Private schooling in the UK – Beware impending fee rises

3:03 pm Blogroll

UK School Fees

The cost of sending children to private, or independent, schools in the UK could be set to rise dramatically in the coming couple of years as new rules imposed by the Charity Commission begin to kick in.

Under the 2006 Charities Act, forced through by the last Labour government, schools lost their previously automatic right to register as a charity. For many schools, especially smaller ones and those charging relatively low fees, charitable status is absolutely essential as it affords them tax breaks without which they simply couldn’t stay in business. Under the new regime, any independent school wishing to attain charitable status must satisfy the Commission that they “provide public benefit” – a vague requirement which has caused controversy as it is so open to interpretation by the Commission as and how it sees fit.

In 2009, five schools were assessed as part of a preliminary exercise to try out the new rules before they are applied to more than 2000 schools across the UK. Two of them – both small preparatory schools – failed. While both were praised for welcoming the local community to sports and musical events and the like, plus making their facilities available to the local community, they were criticized for not providing enough subsidised places and on this point were told they did not provide enough “public benefit”. As a result both schools have pledged to increase the number of bursaries, and money available to them. They have now passed the CC’s test.

While the two schools concerned have decided that they can meet the additional cost from existing resources plus extra fund-raising activity, many will not be able to. The fear is that schools will be faced with a stark decision – drastically increase fees, or close down – in both cases hitting the families that have supported them, often with great sacrifice, hardest. It is a case of penalizing the many to help the very few and makes very little sense. The government has failed to realize that many middle-income families struggle to make ends meet having chosen to educate their children in the private sector rather than risk a state sector which is widely seen as failing, despite contributing to this sector through income taxes. They are not particularly wealthy, but they know what they value – a good education. And this in itself provides an enormous, though intangible benefit to society which is simply not recognized.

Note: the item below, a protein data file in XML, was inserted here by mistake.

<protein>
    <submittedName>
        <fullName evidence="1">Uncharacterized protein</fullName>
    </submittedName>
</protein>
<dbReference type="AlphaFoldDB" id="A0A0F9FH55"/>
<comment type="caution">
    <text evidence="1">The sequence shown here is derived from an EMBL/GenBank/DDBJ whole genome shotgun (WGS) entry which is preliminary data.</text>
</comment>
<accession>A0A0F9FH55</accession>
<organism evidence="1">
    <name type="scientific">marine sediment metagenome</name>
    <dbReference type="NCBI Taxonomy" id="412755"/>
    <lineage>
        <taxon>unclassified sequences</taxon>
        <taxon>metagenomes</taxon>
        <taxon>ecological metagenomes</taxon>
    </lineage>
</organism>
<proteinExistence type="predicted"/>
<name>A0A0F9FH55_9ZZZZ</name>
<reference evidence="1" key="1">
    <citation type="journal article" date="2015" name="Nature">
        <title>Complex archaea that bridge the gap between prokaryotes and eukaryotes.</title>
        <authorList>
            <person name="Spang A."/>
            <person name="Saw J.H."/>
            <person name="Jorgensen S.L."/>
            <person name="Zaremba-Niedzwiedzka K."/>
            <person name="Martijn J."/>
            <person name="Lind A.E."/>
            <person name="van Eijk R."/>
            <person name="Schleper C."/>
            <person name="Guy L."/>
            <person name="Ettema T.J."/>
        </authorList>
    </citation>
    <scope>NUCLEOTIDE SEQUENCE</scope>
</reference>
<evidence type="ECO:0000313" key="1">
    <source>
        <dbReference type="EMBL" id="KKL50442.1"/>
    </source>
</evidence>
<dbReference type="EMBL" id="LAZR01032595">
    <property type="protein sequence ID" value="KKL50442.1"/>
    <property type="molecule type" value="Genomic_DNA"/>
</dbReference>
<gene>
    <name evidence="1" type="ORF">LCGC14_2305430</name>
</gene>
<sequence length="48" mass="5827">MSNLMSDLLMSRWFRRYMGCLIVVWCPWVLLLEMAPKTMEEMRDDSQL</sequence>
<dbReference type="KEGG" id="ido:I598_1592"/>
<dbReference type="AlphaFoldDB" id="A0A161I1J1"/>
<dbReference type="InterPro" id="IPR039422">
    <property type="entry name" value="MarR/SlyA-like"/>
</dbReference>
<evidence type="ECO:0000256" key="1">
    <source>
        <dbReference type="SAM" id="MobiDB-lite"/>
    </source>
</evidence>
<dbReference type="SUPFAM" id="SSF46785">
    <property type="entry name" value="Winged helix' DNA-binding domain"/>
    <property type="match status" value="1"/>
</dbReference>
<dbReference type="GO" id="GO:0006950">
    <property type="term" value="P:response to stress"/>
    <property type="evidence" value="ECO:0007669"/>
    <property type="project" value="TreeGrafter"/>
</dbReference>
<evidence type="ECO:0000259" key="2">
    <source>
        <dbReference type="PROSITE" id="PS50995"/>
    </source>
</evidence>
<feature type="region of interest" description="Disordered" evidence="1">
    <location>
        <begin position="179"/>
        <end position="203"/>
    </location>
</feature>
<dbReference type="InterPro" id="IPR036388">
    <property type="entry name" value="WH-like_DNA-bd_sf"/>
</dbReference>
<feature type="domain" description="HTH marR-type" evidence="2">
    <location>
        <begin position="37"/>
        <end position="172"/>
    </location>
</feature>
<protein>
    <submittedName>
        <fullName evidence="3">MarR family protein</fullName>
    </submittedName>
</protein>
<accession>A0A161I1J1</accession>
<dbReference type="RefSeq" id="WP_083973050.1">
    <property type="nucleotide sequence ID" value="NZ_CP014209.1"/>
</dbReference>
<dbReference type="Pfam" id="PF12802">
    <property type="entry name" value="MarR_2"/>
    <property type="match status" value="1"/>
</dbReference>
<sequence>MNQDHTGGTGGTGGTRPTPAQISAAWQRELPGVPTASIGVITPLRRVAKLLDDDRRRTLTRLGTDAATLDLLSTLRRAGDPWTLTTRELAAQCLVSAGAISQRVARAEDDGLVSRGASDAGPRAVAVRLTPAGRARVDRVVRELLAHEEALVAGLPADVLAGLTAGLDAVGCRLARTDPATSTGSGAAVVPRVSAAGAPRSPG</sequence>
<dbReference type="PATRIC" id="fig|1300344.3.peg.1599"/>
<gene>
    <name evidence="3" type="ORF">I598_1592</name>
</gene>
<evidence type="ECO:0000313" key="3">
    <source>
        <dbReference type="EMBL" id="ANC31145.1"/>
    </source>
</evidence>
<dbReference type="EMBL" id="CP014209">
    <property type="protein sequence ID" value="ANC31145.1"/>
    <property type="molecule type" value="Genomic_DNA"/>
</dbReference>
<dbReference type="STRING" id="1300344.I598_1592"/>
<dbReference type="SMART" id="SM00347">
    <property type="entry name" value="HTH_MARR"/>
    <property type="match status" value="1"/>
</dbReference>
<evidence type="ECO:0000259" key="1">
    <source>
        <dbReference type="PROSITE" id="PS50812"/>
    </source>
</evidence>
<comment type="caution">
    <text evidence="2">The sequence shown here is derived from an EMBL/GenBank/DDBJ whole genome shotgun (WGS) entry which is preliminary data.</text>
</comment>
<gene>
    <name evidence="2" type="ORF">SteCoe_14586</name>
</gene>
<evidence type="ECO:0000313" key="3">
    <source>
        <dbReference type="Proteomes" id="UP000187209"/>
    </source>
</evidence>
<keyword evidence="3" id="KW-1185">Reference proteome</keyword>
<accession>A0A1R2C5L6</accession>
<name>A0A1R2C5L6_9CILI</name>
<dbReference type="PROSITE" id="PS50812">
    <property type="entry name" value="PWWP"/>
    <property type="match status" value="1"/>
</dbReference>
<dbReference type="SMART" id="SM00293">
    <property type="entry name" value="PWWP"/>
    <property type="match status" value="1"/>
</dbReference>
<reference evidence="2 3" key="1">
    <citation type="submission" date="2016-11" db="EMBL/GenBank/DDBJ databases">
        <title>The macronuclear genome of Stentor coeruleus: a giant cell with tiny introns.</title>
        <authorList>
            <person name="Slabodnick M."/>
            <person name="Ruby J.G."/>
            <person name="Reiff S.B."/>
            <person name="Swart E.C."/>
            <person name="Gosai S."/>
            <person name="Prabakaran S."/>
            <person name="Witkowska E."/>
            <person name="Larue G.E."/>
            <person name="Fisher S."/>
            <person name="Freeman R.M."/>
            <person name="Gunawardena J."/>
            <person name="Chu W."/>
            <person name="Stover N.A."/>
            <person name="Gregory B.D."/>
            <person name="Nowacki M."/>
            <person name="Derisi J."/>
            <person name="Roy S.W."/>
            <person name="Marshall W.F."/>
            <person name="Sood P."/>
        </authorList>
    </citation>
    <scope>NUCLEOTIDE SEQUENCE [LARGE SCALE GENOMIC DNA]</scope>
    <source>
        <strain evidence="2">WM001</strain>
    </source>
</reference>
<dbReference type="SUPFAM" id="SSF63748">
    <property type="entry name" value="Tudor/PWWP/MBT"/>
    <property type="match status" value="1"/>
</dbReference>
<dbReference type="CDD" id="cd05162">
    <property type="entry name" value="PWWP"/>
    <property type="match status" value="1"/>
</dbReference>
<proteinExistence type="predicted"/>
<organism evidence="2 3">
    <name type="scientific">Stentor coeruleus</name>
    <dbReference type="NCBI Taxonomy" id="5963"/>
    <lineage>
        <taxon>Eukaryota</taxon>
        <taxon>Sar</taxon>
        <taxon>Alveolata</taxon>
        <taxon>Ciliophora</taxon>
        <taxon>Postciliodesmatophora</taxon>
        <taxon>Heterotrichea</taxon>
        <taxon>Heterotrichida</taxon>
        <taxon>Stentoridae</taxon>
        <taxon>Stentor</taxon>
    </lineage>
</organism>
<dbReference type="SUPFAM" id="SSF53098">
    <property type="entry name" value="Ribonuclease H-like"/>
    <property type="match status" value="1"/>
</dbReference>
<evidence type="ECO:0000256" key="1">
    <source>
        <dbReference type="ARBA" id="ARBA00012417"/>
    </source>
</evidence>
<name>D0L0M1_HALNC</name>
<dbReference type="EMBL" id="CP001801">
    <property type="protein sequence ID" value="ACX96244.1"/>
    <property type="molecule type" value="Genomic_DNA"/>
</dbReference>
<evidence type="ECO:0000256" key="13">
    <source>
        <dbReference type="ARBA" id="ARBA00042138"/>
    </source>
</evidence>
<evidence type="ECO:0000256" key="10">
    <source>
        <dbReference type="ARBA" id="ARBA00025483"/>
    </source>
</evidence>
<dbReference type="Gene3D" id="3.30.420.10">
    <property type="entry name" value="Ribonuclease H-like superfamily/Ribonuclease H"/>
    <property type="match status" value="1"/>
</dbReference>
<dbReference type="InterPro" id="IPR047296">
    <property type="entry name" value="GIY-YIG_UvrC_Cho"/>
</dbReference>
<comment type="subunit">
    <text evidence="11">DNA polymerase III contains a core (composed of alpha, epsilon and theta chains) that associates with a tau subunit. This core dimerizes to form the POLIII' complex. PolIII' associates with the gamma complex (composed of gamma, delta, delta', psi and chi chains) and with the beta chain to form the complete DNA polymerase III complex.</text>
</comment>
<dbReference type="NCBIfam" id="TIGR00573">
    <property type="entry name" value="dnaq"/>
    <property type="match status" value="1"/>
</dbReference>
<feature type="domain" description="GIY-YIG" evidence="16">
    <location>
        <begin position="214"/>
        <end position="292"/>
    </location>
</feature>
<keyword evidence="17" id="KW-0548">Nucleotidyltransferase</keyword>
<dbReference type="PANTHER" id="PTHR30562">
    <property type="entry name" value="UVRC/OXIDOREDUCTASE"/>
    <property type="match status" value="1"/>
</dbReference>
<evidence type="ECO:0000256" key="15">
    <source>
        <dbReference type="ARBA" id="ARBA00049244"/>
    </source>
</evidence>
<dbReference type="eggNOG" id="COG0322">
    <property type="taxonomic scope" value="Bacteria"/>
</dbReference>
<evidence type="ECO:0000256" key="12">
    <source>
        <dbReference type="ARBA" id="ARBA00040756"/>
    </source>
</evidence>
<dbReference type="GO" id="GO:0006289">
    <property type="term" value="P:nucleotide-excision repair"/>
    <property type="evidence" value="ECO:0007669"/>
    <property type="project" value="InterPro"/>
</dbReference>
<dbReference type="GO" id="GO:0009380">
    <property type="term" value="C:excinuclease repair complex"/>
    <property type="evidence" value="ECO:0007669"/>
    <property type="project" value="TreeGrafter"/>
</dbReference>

The Independent Schools Council is currently seeking a judicial review of the Commissions guidelines claiming they represent a “gross” misrepresentation of the rules by placing so much weight on the provision of free places.

One has to wonder why, if the government is so keen on getting more children into the independent sector, it doesn’t simply pay the bursaries itself, or spend the money on bringing state schools up to scratch.

Whatever the outcome, it is another question for prospective parents to ask schools they visit – when’s your next fee rise due?

By Danny Harrington

Co-founder of ITS Tutorial School

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